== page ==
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Let $K$ a field and $F=K(\alpha_i : i\in I)$ an algebraic extension of $K$.

Is it true that for all $z\in F$ there exists $i_1,\dots,i_k\in I$ such that $z\in K(\alpha_{i_1},\dots,\alpha_{i_n})$ ?

Moreover, does $F$ equals to $K[\alpha_i : i\in I]$ ?

These results are true if $I$ is finite, but I don't know if they remain so if $I$ is infinite, since the proof doesn't seem straightforwardly generalisable. I haven't been able to find a book with this result either.

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1 Answer 1

By definition $F=K(\alpha_i : i\in I)$ is such that for all $z\in F$ there exist $i_1,\dots,i_k\in I$ such that $z\in K(\alpha_{i_1},\dots,\alpha_{i_n})$, so the answer to your first question is trivially yes. For such $i_1,\dots,i_k$ one has $K(\alpha_{i_1},\dots,\alpha_{i_n})=K[\alpha_{i_1},\dots,\alpha_{i_n}]$ so $F$ is also the smallest ring containg all these rings, which is by definition $K[\alpha_i : i\in I]$, so the answer to the second question is yes as well.

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Hum, for me, $K(\alpha_i : i\in I)$ is defined to be the smallest extension of $K$ containing the $\alpha_i$, so my question for the first point would become "Why are these two definitions equivalent?" Thanks for the second one! –  Frank Apr 5 '12 at 10:41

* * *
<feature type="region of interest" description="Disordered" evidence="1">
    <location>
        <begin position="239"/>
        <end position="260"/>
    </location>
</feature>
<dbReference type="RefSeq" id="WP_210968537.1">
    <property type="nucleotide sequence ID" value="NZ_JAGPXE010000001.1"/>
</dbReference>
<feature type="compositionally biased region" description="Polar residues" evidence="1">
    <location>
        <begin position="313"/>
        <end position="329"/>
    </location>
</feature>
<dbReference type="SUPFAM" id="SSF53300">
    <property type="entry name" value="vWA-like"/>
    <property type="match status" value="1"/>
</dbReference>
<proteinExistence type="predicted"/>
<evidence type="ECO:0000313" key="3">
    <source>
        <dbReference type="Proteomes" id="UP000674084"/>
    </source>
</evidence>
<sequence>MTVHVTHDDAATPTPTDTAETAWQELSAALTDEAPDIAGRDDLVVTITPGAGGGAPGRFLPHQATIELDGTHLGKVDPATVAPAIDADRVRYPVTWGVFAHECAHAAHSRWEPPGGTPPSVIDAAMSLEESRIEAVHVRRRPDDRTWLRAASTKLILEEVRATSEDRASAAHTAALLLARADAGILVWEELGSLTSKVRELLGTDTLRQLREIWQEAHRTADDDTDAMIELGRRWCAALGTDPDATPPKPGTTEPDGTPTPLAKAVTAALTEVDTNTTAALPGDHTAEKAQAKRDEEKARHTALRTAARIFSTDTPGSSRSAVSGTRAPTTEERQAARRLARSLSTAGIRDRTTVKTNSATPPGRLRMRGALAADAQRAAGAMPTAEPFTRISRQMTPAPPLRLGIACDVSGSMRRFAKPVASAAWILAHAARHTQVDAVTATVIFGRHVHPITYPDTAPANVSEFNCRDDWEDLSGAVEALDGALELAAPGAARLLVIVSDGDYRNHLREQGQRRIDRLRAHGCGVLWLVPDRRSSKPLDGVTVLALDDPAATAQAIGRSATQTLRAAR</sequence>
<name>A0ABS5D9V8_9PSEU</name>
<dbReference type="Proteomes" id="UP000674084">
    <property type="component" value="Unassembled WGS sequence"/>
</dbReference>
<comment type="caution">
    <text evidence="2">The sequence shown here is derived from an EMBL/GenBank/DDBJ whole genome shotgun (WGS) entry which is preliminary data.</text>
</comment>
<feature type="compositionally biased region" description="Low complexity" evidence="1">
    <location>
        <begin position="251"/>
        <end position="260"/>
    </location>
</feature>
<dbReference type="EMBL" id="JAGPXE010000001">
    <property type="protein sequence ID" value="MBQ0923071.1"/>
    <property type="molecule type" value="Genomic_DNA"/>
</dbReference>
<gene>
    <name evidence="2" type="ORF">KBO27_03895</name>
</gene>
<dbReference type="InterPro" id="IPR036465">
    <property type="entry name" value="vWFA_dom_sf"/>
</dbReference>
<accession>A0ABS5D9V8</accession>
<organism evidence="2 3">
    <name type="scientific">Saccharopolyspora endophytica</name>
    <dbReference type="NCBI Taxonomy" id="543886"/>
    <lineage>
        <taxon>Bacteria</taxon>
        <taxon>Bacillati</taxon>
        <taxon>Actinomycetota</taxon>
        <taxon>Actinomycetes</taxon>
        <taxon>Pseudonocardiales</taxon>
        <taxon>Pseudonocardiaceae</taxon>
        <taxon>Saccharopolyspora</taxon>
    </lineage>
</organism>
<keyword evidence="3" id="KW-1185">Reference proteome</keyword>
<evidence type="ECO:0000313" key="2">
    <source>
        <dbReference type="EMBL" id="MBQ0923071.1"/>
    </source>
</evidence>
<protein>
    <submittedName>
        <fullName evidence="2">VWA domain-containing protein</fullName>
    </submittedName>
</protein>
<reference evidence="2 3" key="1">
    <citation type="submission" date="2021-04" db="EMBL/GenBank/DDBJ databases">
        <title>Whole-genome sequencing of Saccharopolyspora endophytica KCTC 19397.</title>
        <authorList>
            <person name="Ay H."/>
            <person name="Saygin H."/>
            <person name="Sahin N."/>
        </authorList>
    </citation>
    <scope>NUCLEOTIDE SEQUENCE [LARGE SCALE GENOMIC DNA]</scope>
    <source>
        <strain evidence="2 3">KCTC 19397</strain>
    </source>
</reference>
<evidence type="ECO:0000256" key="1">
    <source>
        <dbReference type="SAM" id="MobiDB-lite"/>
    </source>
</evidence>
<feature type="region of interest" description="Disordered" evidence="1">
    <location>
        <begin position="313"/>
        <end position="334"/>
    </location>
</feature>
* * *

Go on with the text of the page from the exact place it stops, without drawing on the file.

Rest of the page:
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One cannot define $F=K(\alpha_i:i\in I)$ to be the smallest extension such that ..., unless there is some set in which all extensions are embedded, which is not the case. However one can retain the following informal description: an element $z$ is only in $F$ if it has to, that is if any extension containing the $\alpha_i$ contains $z$. This only happens if $z$ is a rational function in finitely many $\alpha_i$, in which case it is also a polynomial in them. Indeed the union of all $K(\alpha_{i_1},\dots,\alpha_{i_n})$ is a field that contains only such elements. –  Marc van Leeuwen Apr 5 '12 at 11:44
    
Yes, indeed. I should have added the hypothesis that eveything happens in a big field $L$. Then how does one show that the two definitions coincide ? I still don't see why should every element of $F=\cap \dots$ be a rational function in finitely many $\alpha_i$. –  Frank Apr 6 '12 at 22:22
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The union over all finite sets $\{\alpha_{i_1},\dots,\alpha_{i_n}\}$ of all fields $K[\alpha_{i_1},\dots,\alpha_{i_n}]$ is a field that contains precisely the elements that are polynomials in the $\alpha_i$ (which cannot be otherwise than in finitely many of them). (The main point to realise for this is that in spite of being a union, it is closed for field operations.) This particular field (containing all $\alpha_i$) therefore occurs in your intersection, which consequently cannot be bigger than it. It also clearly cannot be smaller. –  Marc van Leeuwen Apr 7 '12 at 9:31

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